Warning: the state is after your inheritance
If you thought only the rich paid inheritance tax, think again, says money expert Harvey Jones.
More and more ordinary people will end up paying death duties, and could lose tens of thousands of pounds as a result. When you die, inheritance tax is charged at 40% on all of your assets above £325,000, including your family home. Rising house prices are pushing more households over that threshold, especially in London and the South East. They now pay half of the annual £3.1 billion worth of inheritance tax collected by HM Revenue & Customs.
The average bill is a whopping £166,000.
Worse, the inheritance tax threshold is set to be frozen at £325,000 until 2019, while house prices may keep on rising.
How to reduce your bill
The good news is that there is plenty you can do to reduce your bill. The earlier you start, the better.
First, married couples and registered civil partners can pass on their £325,000 inheritance tax allowance to their partner when they die. This effectively doubles their tax-free allowance, which means that when the second partner dies, the first £650,000 of their estate is free of inheritance tax. The rule doesn't apply to cohabiting couples. You can also cut your tax liability, and make a lot of people happy at the same time, through careful use of gifts.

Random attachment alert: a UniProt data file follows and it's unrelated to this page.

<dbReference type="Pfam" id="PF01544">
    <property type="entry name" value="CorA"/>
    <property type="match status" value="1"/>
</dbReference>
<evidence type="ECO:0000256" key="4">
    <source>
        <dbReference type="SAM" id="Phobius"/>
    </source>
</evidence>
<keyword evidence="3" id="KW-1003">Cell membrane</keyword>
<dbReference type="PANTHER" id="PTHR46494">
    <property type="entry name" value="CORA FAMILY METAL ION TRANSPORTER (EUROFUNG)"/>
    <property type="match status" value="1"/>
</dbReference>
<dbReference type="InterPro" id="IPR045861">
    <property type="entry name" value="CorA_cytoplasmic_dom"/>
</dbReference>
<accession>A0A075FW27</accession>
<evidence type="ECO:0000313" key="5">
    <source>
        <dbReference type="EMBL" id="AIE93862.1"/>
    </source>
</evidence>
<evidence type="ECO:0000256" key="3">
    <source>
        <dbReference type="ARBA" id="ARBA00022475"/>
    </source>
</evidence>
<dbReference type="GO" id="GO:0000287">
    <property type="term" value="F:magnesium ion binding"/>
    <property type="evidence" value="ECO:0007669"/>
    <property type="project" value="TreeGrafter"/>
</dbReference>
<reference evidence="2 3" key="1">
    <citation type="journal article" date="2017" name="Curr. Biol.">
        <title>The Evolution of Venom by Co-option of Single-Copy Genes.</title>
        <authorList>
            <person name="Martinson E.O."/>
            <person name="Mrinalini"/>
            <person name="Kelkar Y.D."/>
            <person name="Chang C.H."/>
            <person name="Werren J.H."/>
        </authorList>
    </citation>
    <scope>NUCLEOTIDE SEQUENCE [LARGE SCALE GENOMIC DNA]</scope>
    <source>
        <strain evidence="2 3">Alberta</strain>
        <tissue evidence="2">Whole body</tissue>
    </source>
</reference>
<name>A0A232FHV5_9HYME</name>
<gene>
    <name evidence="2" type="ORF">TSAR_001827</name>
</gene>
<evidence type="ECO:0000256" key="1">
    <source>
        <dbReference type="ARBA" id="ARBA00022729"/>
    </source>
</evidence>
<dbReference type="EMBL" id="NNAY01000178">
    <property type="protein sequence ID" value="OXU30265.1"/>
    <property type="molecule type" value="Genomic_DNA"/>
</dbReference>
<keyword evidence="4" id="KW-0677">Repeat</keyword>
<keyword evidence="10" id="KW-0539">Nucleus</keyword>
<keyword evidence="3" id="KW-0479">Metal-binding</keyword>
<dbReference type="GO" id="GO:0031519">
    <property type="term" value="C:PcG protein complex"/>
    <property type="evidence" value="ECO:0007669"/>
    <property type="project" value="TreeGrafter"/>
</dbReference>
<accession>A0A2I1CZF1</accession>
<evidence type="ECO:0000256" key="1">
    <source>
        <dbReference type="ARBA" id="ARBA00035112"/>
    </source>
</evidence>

You can't escape inheritance by simply giving away your property and other assets shortly before you die. You have to survive at least seven years for the gift to be completely exempt. In any case, most people wouldn't want to give their home away, even to their children. If your kids subsequently get divorced, your home could form part of any settlement, and you could lose it. An easier option could be to whittle away at your family's inheritance tax liability by making gifts to your loved ones.
You can make gifts of up to £3,000 a year to whoever you like, and the money will be exempt from inheritance tax when you die. Married couples can gift £6,000. If a couple each gifts £3,000 for 10 years, they will reduce the size of their estate by £60,000. Assuming that was all liable for inheritance tax, their beneficiaries will have saved £24,000. You can also give wedding gifts free of inheritance tax. Parents of the couple can each give cash gifts worth up to £5,000, while grandparents can each gift up to £2,500. Anyone else can give up to £1,000.
You can make small gifts up to the value of £250 to as many individuals as you like, unless you have already handed them any other gifts. There are more complicated ways of reducing your inheritance tax bill, but for that you need specialist advice. Don't try anything too tricky. You don't want to end up like Gary Barlow.